Pecans packed with good fats, essential nutrients
Pecans not only taste good but are also packed with good fats and essential elements, said Carla Haley, Miller County Extension agent for the University of Arkansas System Division of Agriculture.
"Buttery, crunchy, plus full of flavor and healthy fats, there are so many reasons to go nuts over pecans," Haley said. "Wide scale propagation of this nut began in the late 1880s and today, 80 percent of the world's crop is grown in southern states like Arkansas, Texas, Louisiana and Georgia."
Pecans meet the American Heart Association's nutritional guidelines for a heart-healthy diet. A 1-ounce serving--that's 15 to 20 pecan halves--has 195 calories, 3 grams of fiber and both heart-healthy mono- and polyunsaturated fats. Pecans also contain minerals like magnesium, copper, iron and selenium. That 1-ounce serving also provides nearly 10 percent of the daily recommended intake of zinc.
When buying pecans, Haley suggests:
--Ask the seller if the pecans are this year's crop.
--When purchasing pecans sold in the shell, choose those that are clean and free of splits, cracks, stains, or holes.
--Pecans with shells should feel heavy for their size.
--When buying pecans without the shell, look for plump nutmeats that are fairly uniform in color and size. The best ones have a golden brown color.
"Pecans are long lasting, and when stored properly, they will hold their freshness for up to two years," Haley said. "This means pecans may be purchased in quantity when prices are low."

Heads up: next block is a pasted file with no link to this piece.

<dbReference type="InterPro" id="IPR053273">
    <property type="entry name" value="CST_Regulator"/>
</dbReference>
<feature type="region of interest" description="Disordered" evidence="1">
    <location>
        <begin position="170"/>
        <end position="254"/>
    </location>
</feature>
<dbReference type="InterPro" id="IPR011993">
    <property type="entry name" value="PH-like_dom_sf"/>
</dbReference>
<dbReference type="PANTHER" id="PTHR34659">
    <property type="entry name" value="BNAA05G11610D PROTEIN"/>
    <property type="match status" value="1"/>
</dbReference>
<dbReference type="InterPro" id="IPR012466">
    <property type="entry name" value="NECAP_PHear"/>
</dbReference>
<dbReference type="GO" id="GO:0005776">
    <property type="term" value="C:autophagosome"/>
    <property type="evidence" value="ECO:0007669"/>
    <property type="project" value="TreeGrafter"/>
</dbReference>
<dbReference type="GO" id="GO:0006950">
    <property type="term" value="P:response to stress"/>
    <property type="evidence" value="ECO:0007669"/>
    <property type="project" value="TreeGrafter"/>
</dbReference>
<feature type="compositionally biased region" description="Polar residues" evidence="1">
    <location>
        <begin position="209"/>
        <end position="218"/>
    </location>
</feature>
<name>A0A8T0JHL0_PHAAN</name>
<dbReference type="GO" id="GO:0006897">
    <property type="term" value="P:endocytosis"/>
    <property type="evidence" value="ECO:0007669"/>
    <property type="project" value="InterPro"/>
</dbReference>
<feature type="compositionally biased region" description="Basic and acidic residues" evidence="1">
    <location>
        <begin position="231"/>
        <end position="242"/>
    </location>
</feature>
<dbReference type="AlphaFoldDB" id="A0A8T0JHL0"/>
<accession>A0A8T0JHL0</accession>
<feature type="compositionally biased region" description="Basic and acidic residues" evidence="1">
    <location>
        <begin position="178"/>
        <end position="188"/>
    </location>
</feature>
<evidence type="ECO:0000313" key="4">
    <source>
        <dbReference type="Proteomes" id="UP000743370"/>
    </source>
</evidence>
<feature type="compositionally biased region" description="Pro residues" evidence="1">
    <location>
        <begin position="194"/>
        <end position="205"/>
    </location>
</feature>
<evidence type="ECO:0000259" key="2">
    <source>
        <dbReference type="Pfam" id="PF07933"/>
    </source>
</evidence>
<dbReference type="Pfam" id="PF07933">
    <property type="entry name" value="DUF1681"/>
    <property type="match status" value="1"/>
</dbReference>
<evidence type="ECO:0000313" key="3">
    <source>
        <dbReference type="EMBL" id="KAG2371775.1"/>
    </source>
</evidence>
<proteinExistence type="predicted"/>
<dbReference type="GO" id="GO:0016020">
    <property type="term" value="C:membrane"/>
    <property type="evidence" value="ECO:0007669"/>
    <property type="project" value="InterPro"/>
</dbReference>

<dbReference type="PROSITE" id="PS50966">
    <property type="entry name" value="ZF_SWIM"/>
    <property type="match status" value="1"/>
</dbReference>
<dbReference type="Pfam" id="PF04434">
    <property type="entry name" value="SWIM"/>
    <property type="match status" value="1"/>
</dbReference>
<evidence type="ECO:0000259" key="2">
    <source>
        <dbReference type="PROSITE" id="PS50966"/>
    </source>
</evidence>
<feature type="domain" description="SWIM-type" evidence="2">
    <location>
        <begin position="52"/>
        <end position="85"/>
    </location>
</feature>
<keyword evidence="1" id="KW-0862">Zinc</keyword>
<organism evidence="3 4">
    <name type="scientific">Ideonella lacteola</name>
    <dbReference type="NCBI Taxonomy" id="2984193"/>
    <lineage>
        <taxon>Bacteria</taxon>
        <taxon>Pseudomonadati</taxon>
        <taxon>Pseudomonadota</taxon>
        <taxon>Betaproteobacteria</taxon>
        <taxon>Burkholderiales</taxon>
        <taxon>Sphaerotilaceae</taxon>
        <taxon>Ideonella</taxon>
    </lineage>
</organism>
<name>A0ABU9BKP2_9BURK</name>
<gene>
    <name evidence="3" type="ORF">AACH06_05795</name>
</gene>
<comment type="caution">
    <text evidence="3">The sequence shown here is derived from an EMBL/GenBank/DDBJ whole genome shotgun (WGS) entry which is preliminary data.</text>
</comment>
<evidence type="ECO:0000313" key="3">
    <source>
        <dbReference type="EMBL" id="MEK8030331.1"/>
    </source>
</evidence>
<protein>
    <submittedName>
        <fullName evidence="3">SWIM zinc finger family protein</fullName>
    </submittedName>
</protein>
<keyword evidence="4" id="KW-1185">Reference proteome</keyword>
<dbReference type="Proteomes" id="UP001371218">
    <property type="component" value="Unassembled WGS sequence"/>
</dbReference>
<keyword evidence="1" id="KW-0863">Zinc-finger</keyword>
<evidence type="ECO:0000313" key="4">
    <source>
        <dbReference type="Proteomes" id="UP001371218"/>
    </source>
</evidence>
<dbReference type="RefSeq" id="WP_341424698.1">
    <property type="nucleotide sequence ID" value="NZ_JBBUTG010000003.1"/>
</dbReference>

The secret of storing pecan meat at home is to pack them dry, protect them from insects, guard and keep them cool. Some acceptable containers include: glass jars and lids with plastic gaskets; zipper-type freezer bags with air removed; or plastic containers with tight fitting lids.
Because of their fats, it's important to "avoid storing pecans near foods that emit strong odors, such as onions, apples, or oranges" which can spoil the nuts' flavor," she said.
Shelled nuts will keep fresh in a cool, dry place for about six months. They will keep even longer in the freezer. Freeze in tightly closed freezer containers and store at zero degrees or colder.
Unshelled pecans resist insects and aging much longer than shelled nuts; however, shelling before storage reduces their bulk by approximately one-half. Shelled or unshelled pecans may be kept refrigerated in airtight containers for about nine months.
For more information, contact your county Extension office, or see the Plant of the Week column about pecans by retired Extension Horticulturist Gerald Klingaman at www.arhomeandgarden.org/plantoftheweek/articles/pecan_12-7-07.htm.